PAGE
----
Text and photos by The Lenspeed Team
When I was in the army, there was always a white Caddy driven to camp by a fellow soldier. Equipped with DSG and a fashionable red interior, it was the first time I actually found a van attractive. I thought it would be a great idea as a starter car too, as I loved diesel engines and at that time the tax on diesel cars was simply too prohibitive. Fast forward to today and now Volkswagen will sell you a Caddy that seats 7, albeit with a petrol engine (diesels only come with the commercial-only Caddys unfortunately).
At first, the idea of a passenger van sounds utilitarian in the greatest sense of the word. The Caddy traditionally was only used almost exclusively for transporting goods, but now with passenger seats, Volkswagen is keen to sell it as a family vehicle too. It is a bit of an enigma, but with so many crossovers and segment-hoppers, I guess it isn’t that big of a surprise. That dovetails with the fact that quite a fair number of commercial vehicle owners in Singapore actually do a “DIY” solution of rear seats too, never mind that in the eye of the law it could be a bit of a pudding.
The new Caddy now looks sportier, with a front bumper and rims that could be off an R-Line equipped Golf. The rear lights are smoked, and the windows tinted, but nothing can hide that it is still a high-riding vehicle. The rear boot for example opens just like a conventional Caddy and is gigantic. Parking in a HDB car park may be a problem if you need to open the rear boot regularly. Overall, however, it looks good in a tough go-anywhere sort of way. There are some nice ‘jewelry’ details too like its LED licence plate lighting, silver anodised roof rails and bi-xenon headlamps.
Looking through the features list, the major points a family may look for are ticked. There is nice alcantara leather upholstery, cruise control, a modern 6.33-inch touch screen display, folding tables at the back of front seats, a rear view camera and even curtain and side airbags. Don’t for a second think that because it’s a van, Volkswagen would scrimp on equipping this car to the hilt. There is also a huge amount of storage space, certainly more so than nearly any car out there. Maybe it’s something about van drivers just generally carrying more Stuff, but it’s more than you’ll ever need. A word of caution if you’re thinking of a long road trip though – with all 7 seats up, there is not much luggage space to speak off in the boot for the standard Caddy (the Maxi should ease this restriction considerably and also add more rear legroom).
This is actually not the first Caddy we have driven. The last one was a true commercial vehicle though, and while we liked its drivetrain we were not so sure about its rear leaf spring suspension in terms of comfort. Now this fact will be even more important now that the car is used as a passenger car. Does it do a better job this time round?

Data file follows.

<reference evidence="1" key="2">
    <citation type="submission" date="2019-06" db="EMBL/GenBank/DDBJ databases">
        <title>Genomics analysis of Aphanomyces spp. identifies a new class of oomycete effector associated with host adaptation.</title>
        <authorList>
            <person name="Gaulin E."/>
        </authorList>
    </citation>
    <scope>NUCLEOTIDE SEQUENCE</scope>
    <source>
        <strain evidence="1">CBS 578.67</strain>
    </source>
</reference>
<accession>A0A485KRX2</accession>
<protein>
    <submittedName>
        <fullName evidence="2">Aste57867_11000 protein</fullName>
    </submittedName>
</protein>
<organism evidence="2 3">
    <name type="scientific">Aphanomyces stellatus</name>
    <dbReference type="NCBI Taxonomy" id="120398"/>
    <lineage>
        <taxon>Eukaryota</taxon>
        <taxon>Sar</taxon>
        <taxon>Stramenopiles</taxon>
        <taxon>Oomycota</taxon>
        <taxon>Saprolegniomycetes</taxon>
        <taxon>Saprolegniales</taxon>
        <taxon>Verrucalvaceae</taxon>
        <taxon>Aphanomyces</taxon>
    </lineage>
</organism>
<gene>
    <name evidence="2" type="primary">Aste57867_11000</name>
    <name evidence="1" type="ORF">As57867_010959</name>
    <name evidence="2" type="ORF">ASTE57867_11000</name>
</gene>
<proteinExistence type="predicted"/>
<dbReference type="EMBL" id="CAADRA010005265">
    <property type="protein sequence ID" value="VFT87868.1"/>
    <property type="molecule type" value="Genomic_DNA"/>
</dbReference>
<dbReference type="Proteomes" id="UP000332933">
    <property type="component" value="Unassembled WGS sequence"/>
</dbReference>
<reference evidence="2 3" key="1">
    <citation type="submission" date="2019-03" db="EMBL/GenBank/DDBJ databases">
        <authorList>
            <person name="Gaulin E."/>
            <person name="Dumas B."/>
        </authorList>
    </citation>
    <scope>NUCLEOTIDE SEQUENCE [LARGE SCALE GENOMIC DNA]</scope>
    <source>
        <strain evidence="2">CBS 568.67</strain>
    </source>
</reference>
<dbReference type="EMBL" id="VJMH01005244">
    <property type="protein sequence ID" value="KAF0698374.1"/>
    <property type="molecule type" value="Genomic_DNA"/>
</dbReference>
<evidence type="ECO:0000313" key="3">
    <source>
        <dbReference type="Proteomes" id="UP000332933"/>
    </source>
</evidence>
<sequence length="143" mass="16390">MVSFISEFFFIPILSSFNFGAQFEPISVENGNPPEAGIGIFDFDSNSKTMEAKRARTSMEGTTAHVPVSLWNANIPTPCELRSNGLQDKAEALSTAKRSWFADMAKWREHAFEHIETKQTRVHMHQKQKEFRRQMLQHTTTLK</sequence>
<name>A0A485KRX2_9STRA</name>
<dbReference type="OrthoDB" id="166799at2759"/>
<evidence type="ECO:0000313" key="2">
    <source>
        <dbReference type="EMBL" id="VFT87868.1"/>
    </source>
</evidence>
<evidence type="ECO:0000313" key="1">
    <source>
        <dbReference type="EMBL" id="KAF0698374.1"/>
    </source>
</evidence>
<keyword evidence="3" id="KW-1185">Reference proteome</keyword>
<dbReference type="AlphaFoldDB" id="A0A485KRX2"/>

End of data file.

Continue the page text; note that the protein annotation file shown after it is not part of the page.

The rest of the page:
It is clear to see that Volkswagen has definitely worked hard to bring up the refinement of its latest Caddy. Bumps are now soaked a lot more in a car-like way, and there is less of the “rebound” sensation that comes in waves right after passing unevenness on the road. It is still there though, and you will definitely notice the commercial roots of the car whenever you see the car through a corner. But at least it has improved.
The noise levels are now pleasingly low, especially with the 1.4-litre engine taken straight off a Golf. It’s quiet, efficient and punchy enough for the Caddy, feeling like it does better than the on-paper stat of 11.3 seconds for the 0-100 km/h sprint suggests. Still, we would prefer a diesel engine for this type of car, though.
As a whole, while we love the idea of a practical, bargain basement van that can function as a 7-seater MPV as well, there is a caveat here. The Caddy Maxi isn’t the bargain basement, because with 7 seats you have to pay passenger car COE. So the price adds up to $125,900 (as at publication) – you do not enjoy the current amazingly low COE figures for commercial vehicles, even though in reality you would be driving one! It is more sensibly compared to the next 7-seater in the Volkswagen range, the Touran. If you ask us, if you could shell out that bit more for a Touran (a $11,500 gulf between the standard Caddy and base Touran; even less at $6,500 if you opt for a Caddy Maxi), it is a much better car with a passenger-focused overall concept that is fit for purpose. It shows, from the refinement, interior design, drivability and handling.
However, if you must, the Caddy isn’t a bad way for 7 to travel, too. It certainly is the best passenger van in the market though, if this is the segment you are in.